A clever way to ensure everyone is ready for the first day.

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HOW TO GET YOUR TEACHER READY

From the How To... series

After all the school-supply shopping and the back-to-school night, students are ready for their first days of school, but what about their teachers?

In this primer, Reagan and Wildish (How to Raise a Mom, 2017, etc.) teach kids how to make their teachers feel welcome in their classrooms and how to ease their fears about the first day and the many special days sprinkled throughout the calendar. It’s a clever ruse that just may work on those kids who are very nervous—after all, easing someone else’s fears often soothes one’s own, not to mention the fact that by going through the school day and year, the book is prepping readers for what they can expect. From greeting your teacher with a big smile and putting on a smock in the art room to combing your hair and avoiding messy snacks on picture day and counting to 100 many ways on the 100th day, the basics are all covered. Wildish’s teacher is a white woman with brown hair, her class a mix of genders and skin and hair colors; one child sports glasses. Vignette, full-, and double-page illustrations against solid or simple backgrounds keep the focus on what children can expect at school, though emotion tends to be rather one-note (happy) and the kids lack the individual personalities of those in Deborah Lee Rose and Carey Armstong-Ellis’ The Twelve Days of Kindergarten.

A clever way to ensure everyone is ready for the first day. (Picture book. 4-7)

Pub Date: July 4, 2017

ISBN: 978-0-553-53825-0

Page Count: 32

Publisher: Knopf

Review Posted Online: May 15, 2017

Kirkus Reviews Issue: June 1, 2017

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Should be packaged with an oxygen supply, as it will incontestably elicit uncontrollable gales of giggles.

THE DINKY DONKEY

Even more alliterative hanky-panky from the creators of The Wonky Donkey (2010).

Operating on the principle (valid, here) that anything worth doing is worth overdoing, Smith and Cowley give their wildly popular Wonky Donkey a daughter—who, being “cute and small,” was a “dinky donkey”; having “beautiful long eyelashes” she was in consequence a “blinky dinky donkey”; and so on…and on…and on until the cumulative chorus sails past silly and ludicrous to irresistibly hysterical: “She was a stinky funky plinky-plonky winky-tinky,” etc. The repeating “Hee Haw!” chorus hardly suggests what any audience’s escalating response will be. In the illustrations the daughter sports her parent’s big, shiny eyes and winsome grin while posing in a multicolored mohawk next to a rustic boombox (“She was a punky blinky”), painting her hooves pink, crossing her rear legs to signal a need to pee (“winky-tinky inky-pinky”), demonstrating her smelliness with the help of a histrionic hummingbird, and finally cozying up to her proud, evidently single parent (there’s no sign of another) for a closing cuddle.

Should be packaged with an oxygen supply, as it will incontestably elicit uncontrollable gales of giggles. (Picture book. 4-6)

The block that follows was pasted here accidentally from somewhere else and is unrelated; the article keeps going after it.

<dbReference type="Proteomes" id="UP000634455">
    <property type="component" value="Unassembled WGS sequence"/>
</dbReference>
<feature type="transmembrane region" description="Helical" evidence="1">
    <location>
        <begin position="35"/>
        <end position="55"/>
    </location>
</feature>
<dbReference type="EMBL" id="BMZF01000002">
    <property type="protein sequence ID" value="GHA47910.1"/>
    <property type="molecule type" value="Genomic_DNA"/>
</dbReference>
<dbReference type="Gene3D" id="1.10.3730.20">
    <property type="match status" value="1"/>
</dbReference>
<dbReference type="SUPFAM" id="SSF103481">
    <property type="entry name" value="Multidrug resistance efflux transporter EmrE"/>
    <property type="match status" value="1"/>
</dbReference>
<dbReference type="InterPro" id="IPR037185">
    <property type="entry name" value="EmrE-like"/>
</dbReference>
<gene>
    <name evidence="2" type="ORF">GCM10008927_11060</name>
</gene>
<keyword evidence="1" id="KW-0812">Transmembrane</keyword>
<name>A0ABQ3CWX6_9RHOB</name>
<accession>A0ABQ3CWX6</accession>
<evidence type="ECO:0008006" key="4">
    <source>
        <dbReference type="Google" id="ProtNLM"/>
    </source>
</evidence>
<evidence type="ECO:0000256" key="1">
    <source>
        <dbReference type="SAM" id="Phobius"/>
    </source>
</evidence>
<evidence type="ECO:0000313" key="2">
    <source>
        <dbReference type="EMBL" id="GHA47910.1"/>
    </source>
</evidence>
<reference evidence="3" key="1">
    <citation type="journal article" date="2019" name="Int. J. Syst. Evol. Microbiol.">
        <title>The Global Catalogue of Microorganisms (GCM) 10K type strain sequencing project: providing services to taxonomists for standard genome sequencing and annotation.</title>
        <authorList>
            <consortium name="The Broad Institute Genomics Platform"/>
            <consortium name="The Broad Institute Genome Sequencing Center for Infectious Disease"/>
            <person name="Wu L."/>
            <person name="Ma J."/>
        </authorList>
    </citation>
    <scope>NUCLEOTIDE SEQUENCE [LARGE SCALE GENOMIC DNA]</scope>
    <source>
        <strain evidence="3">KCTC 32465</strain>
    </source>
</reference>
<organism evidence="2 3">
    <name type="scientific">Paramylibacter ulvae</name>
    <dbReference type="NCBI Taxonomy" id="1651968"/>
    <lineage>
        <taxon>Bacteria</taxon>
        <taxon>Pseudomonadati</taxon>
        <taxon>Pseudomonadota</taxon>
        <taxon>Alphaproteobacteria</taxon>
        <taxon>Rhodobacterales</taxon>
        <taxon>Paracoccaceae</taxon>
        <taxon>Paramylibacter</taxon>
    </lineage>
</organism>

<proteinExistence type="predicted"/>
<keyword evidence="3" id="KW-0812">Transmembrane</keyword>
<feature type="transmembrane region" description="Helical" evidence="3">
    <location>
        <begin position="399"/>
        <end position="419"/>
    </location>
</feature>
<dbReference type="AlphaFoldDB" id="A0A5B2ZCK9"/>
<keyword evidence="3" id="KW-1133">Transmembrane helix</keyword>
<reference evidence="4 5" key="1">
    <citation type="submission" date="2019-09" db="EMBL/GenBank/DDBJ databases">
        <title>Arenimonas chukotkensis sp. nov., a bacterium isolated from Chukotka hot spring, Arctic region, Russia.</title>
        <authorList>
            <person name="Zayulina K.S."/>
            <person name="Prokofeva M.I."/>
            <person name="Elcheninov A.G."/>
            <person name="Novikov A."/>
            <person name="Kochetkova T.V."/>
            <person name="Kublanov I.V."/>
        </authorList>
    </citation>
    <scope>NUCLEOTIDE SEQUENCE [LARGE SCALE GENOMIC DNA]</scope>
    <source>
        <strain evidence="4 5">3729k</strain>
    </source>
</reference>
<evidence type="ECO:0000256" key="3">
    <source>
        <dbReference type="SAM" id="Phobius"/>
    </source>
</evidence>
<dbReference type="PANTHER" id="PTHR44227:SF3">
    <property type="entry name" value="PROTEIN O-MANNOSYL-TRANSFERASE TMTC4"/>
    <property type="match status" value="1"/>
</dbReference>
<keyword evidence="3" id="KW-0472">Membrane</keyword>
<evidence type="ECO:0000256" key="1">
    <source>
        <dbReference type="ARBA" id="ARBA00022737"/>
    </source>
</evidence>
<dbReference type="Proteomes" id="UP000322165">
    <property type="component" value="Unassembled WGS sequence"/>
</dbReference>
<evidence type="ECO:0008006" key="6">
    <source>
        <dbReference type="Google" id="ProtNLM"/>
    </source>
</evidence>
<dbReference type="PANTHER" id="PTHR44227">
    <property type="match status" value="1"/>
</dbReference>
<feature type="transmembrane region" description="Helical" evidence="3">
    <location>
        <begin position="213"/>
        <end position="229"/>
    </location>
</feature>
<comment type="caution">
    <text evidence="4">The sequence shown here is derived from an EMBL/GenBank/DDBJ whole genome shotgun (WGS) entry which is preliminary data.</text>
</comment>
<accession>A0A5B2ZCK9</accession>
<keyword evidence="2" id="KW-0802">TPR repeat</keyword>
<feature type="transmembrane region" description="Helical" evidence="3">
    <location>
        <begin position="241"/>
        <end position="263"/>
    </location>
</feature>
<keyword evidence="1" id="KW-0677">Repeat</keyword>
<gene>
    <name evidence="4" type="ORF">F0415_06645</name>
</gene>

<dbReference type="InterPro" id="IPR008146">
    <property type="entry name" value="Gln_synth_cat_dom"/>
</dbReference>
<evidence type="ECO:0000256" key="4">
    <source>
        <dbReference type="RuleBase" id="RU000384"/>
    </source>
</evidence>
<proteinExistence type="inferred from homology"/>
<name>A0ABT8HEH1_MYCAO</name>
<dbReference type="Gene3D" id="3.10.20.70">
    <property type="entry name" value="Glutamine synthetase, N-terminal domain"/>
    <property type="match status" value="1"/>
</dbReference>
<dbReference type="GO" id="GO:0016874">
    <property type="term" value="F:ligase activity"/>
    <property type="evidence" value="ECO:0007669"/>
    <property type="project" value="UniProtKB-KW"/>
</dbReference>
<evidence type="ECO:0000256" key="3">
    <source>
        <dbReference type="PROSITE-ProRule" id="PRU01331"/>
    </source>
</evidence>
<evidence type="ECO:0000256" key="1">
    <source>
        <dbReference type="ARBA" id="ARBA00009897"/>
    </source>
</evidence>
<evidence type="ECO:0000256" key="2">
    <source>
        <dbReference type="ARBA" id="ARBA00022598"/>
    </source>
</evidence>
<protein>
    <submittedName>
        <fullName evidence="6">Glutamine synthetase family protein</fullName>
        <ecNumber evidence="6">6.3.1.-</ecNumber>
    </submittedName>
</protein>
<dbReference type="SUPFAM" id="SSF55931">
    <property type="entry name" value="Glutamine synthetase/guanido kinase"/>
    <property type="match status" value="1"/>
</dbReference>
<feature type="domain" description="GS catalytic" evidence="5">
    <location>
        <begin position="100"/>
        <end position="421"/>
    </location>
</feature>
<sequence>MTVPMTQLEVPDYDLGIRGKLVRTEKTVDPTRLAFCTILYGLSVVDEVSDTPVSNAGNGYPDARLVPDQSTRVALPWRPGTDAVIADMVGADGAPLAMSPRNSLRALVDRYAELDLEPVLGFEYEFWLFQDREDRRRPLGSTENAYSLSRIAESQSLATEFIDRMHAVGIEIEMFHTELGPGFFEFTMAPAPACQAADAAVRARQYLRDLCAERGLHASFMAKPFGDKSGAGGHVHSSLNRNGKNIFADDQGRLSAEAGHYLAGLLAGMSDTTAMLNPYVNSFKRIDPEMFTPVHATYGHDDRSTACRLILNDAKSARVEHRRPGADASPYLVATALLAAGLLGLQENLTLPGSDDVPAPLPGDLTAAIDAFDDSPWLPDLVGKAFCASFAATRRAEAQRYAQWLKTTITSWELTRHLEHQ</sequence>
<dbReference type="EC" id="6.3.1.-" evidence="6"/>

Pub Date: Nov. 5, 2019

ISBN: 978-1-338-60083-4

Page Count: 24

Publisher: Scholastic

Review Posted Online: Oct. 13, 2019

Kirkus Reviews Issue: Nov. 1, 2019

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This warm family story is a splendid showcase for the combined talents of Medina, a Pura Belpré award winner, and Dominguez,...

MANGO, ABUELA, AND ME

Abuela is coming to stay with Mia and her parents. But how will they communicate if Mia speaks little Spanish and Abuela, little English? Could it be that a parrot named Mango is the solution?

The measured, evocative text describes how Mia’s español is not good enough to tell Abuela the things a grandmother should know. And Abuela’s English is too poquito to tell Mia all the stories a granddaughter wants to hear. Mia sets out to teach her Abuela English. A red feather Abuela has brought with her to remind her of a wild parrot that roosted in her mango trees back home gives Mia an idea. She and her mother buy a parrot they name Mango. And as Abuela and Mia teach Mango, and each other, to speak both Spanish and English, their “mouths [fill] with things to say.” The accompanying illustrations are charmingly executed in ink, gouache, and marker, “with a sprinkling of digital magic.” They depict a cheery urban neighborhood and a comfortable, small apartment. Readers from multigenerational immigrant families will recognize the all-too-familiar language barrier. They will also cheer for the warm and loving relationship between Abuela and Mia, which is evident in both text and illustrations even as the characters struggle to understand each other. A Spanish-language edition, Mango, Abuela, y yo, gracefully translated by Teresa Mlawer, publishes simultaneously.

This warm family story is a splendid showcase for the combined talents of Medina, a Pura Belpré award winner, and Dominguez, an honoree. (Picture book. 4-7)

Pub Date: Aug. 25, 2015

ISBN: 978-0-7636-6900-3

Page Count: 32

Publisher: Candlewick

Review Posted Online: April 15, 2015

Kirkus Reviews Issue: May 1, 2015

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